You didn’t work all through the period of time you were having kids?
I tried to get a job when my daughter was two. My mum was staying with us, so she was going to help. I applied to different places but my application was rejected. I finally got a job, but a few months later, I got pregnant again. This time I didn’t quit because I wanted to protect my child from dying or anything, I quit because the workplace was hostile to me. People made jokes about my body that I was uncomfortable with. If I had to miss work for a check-up at the hospital, they would remove it from my salary. It was very rubbish. I left and didn’t bother until after I had my third child.
What did you do then?
I went to do my masters. I was 39 and was the third oldest in my class, but I didn’t care. If I was going to go back to the workplace, I felt that I needed an edge, and pursuing my education would give me that. My mum had basically moved in with us at that point. I didn’t even bother with my kids. She cooked their food and took care of them. She gave them the love that I simply did not have the time or care enough to give. She was with us until she died. However, by this time, they were old enough to take care of each other.
Wait, during the time your mother took care of them, did you have any relationship at all with them?
Not as much. I showed up for all the school events; sometimes, my mum or husband went. I was never excited about these events, as other mothers seemed to be. I tried to take them out when I could. I bought them what I thought they’d like. At some point, I thought they didn’t like me too, because they didn’t tell me things. My first daughter had her period, and it was my sister who told her what to do. I didn’t find out till a month later. I felt like a horrible mother. I still feel like a horrible mother. I took it out on her. I lashed out and that pretty much framed our relationship for years.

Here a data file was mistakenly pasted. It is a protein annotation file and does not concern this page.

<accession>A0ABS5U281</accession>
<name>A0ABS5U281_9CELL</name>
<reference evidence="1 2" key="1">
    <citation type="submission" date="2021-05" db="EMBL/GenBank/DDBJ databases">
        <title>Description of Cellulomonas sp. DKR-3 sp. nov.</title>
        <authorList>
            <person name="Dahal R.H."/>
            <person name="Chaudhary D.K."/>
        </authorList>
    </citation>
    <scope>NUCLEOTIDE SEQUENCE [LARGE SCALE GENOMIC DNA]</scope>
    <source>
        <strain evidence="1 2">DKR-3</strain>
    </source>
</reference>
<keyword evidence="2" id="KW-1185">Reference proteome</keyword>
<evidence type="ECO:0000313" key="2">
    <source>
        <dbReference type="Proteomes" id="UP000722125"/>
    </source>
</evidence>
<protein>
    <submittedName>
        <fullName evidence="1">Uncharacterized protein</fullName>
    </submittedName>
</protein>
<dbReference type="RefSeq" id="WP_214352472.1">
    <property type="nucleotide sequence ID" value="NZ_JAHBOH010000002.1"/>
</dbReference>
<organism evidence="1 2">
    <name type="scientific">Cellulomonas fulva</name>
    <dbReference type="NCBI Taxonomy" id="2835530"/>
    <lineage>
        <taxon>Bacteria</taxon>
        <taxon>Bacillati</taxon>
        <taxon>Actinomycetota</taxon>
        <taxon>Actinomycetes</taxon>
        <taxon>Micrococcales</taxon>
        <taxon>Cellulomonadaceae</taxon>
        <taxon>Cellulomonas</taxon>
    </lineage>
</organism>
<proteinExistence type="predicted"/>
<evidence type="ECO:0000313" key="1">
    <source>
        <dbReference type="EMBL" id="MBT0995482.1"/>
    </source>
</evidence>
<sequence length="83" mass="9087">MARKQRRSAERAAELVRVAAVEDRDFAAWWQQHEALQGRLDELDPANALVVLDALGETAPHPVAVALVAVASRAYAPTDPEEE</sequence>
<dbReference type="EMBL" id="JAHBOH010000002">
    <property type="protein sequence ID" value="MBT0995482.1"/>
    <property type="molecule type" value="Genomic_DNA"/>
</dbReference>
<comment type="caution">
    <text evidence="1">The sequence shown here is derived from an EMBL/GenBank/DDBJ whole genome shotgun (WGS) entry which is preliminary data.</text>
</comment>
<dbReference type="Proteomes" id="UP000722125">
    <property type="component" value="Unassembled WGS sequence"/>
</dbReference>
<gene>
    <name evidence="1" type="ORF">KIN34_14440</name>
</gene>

What do you mean?
She went a few years without talking to me. Except it was necessary. She didn’t tell me things. She only told my husband or my mum.
Was going back to work the main factor?
Yes. It definitely did affect my relationship with my children. I was working seven days a week. My mind was on work because I really didn’t want anyone to make me feel left out because I have children. But I never really liked them from the beginning. I loved them, but did I like them? I didn’t. They felt like distractions. They demanded time and energy.
What about the other two children, what’s your relationship with them like?
Last born is my baby. I cherish her. That became a problem for my second child because he thought that I had favourites. They used to fight a lot when they were younger. And I didn’t help matters. I didn’t know how to mask my favouritism or limit the way I spoiled my last child. My mum actually warned me about it; I didn’t listen. Eventually I stopped spoiling her and that became a problem. She began to say that I hated her. She didn’t tell me this. She told my sister, who told me. My sister said I didn’t hate her, that I was just busy with work. She said she would pray to God to make me lose my job.
Child number two and three became wiser and formed an allyship that was against me. They realised I was the problem. I would scold the boy for being messy and the number three would tell me that I should leave him alone.
Wow. What was your husband like in all of these?
Just as absent as I was. He was busy with work, but he seemed to have the parenting thing on lock. He was definitely a better father than I was a mother.
Then he became sick and died. That was quite the painful experience. I hadn’t experienced anything as traumatic since the stillbirth. But again, grief played an important role in uniting us, making us come together. But that lasted only for a short while.
What’s your relationship with them today?
Nothing has changed. We just grew apart more and more. It feels like I am alone most of the time. My first daughter has moved out. She’s doing impressive work. We talk. I’m closer to her than the others. She says that maybe she had to leave home and get a well-paying job for me to start respecting her. I don’t fault that reasoning.
My son lives at home, but we don’t talk a lot. I think he’s trying my patience.
Not going to church anymore. Dyeing his hair. Wearing earrings. He started it after I complained about someone in church who dressed like that. I haven’t said anything to him about it. Both us will continue looking at each other. But he is teaching me not to judge other people.
My last girl on the other hand is in university. She rarely calls, so I have to call her and shout at her to call. That path is still very rocky. I don’t like teenagers of any age.
Lmao. Is there anything you’d do better about motherhood?
Maybe I’d have sought help. I was educated enough to know there could have been a problem. Also, I think not all women need to have children. It’s okay to not want them. They’re not just fillers in a relationship. They’re real people. I wish someone had told me this.